Differing identities, will have different experiences. Those experiences account for around 50% of their decision to stay or go. In other words, they’re pretty important!

If two supporters say yes to your face to face fundraiser, but one had a good experience, the other a bad one, should they get the identical journey? No, but they do. Or, if two supporters receive a copy of your magazine, but one finds what they’re looking for but the other doesn’t, should they get the identical journey. No, but they do.

It’s not enough to know we need to ask for feedback. We need to know how to do it, when and where. Anyone can ask a question (e.g. “will you vote Brexit/Trump?”). But you need to be very sure you’re getting accurate, actionable answers. Otherwise it’s as useless as the current vogue for measuring supporter satisfaction in a vacuum.

Consider the example on the left, from the for-profit sector. They followed the best practice we’re encouraged to follow and measured customer satisfaction year over year and got the graph you see below. 

Management thought this was outstanding, a clear indication of business health.

Trouble was they went bankrupt!

Getting accurate supporter insight into their true experience with you (what’s happening, what’s working/not working, what changes need to be made etc.) is the silver bullet to changing your process, your delivery, their new experience and your new results. It’s how one charity halved F2F attrition, how another improved online donations by 20 percentage points, and how another increased revenue per donor in a yearlong mail program by 70%.

Conclusion

There’s one last fact every fundraiser should take into account. The sector itself, as formally constituted, is in danger of extinction at its own hand. Other ways to express concern and generosity are, on a percentage basis, seeing tremendous growth (e.g. direct to beneficiary, social bonds, and various other forms of cutting out middle man). Meanwhile we raise more or less the same amount of money, from the same amount of people.  And we do it using more or less the same techniques we always have. Sure the channels change, but the mindset with which we use them remains the same.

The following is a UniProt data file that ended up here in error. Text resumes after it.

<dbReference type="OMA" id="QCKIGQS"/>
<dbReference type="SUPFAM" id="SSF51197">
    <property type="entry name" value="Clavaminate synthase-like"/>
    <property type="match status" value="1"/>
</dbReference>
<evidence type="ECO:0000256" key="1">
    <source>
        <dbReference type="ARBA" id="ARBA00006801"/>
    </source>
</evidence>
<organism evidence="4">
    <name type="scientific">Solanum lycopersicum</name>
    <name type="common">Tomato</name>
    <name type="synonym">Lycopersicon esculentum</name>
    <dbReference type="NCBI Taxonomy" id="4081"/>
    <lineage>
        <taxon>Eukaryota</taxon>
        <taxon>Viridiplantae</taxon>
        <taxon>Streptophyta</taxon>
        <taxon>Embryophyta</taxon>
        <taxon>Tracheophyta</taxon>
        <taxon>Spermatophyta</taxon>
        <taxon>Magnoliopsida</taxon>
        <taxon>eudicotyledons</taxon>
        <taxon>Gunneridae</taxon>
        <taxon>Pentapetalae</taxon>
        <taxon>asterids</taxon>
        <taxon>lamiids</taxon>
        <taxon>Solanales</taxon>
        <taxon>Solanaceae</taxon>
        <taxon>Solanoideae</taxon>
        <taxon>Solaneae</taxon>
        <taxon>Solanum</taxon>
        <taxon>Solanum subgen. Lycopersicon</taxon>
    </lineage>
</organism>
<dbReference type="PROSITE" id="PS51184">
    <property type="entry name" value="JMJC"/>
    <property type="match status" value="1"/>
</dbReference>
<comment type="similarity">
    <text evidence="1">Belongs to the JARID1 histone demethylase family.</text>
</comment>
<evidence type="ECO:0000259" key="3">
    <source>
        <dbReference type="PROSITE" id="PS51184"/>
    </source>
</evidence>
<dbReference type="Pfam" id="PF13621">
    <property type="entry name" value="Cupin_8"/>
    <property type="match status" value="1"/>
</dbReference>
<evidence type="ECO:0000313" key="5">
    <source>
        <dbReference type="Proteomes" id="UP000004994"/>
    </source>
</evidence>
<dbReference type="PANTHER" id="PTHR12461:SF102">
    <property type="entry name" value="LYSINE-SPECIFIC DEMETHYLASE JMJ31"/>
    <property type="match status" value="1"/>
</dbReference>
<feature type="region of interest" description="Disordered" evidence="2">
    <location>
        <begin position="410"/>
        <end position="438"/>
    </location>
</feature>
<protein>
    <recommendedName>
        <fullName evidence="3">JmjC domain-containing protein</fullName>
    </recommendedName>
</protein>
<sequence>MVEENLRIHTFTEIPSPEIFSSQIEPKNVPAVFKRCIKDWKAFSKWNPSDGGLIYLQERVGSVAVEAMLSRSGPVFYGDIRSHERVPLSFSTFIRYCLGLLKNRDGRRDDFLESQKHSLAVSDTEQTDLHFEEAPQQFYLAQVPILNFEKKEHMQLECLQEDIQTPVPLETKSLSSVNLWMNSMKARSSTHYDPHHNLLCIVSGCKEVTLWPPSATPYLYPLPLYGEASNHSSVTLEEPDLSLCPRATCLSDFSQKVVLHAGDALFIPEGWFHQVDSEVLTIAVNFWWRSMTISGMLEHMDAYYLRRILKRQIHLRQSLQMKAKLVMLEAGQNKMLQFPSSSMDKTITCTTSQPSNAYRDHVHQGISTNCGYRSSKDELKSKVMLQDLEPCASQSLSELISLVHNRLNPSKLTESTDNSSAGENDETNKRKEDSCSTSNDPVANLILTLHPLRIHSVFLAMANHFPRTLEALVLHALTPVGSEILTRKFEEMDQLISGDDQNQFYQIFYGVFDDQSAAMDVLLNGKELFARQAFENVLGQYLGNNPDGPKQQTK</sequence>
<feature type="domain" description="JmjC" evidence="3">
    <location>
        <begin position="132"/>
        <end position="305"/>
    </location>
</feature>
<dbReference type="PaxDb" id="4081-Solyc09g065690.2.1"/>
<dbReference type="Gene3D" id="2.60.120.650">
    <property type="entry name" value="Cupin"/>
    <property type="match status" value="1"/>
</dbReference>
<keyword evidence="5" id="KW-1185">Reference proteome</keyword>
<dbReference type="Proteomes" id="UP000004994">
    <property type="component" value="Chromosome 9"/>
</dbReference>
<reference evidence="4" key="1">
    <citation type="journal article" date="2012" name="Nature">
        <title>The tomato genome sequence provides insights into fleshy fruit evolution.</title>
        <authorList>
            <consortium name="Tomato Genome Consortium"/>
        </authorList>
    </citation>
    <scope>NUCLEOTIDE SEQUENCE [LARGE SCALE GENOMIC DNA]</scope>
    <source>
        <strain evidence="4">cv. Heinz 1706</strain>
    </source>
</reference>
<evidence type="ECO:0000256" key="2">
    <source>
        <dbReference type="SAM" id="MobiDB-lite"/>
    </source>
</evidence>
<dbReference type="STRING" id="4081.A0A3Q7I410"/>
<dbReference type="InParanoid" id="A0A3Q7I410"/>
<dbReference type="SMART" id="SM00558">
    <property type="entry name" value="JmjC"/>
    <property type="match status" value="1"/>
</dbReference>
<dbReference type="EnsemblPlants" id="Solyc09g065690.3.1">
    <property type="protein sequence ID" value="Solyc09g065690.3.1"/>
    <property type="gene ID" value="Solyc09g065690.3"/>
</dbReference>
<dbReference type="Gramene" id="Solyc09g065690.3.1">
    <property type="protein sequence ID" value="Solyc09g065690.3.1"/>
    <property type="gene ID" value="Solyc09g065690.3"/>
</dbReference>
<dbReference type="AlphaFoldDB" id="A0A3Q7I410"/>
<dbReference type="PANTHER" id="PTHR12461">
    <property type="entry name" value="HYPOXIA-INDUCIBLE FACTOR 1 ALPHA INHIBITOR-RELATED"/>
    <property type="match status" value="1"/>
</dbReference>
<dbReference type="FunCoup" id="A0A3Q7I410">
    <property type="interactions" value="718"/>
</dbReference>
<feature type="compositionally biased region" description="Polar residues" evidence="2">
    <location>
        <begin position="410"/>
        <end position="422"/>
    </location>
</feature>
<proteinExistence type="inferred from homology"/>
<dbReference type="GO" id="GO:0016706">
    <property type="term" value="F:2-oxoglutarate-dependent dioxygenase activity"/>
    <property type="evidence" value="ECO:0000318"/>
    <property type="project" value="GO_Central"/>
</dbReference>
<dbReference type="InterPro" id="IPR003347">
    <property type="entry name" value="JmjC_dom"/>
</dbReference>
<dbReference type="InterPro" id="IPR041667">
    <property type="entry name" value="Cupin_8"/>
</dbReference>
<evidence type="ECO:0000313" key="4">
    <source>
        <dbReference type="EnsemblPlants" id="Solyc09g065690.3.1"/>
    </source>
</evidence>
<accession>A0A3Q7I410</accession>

If we want to avoid irrelevance and extinction we need to accept we don’t have a God given right to exist and to people’s generosity.  If we’re to win their respect, admiration and trust we’re going to have to show them the same. We can start by seeking and acting on supporter commitment, identity and experience as the practical actions that lead to a permanent change for the better. Or we can adhere to ‘best’ practices that have only made things worse.

Fundraising was hard long before the summer of 2015. And from summer 2018 it’s going to be a lot harder. But it doesn’t have to be. Actually, it can be a lot easier. From now on it’s a choice. 

About the author: Charlie Hulme

Charlie Hulme

Charlie Hulme is managing director of DonorVoice. He helps charities uncover what, of all the things they do, improves the strength of relationships  and what is harmful. Partners see a massive improvement in performance, value and retention.

Voted top speaker at the Institute of Fundraising’s National Convention in 2013, he writes frequently for SOFII, 101fundraising, the Institute of Fundraising and many others.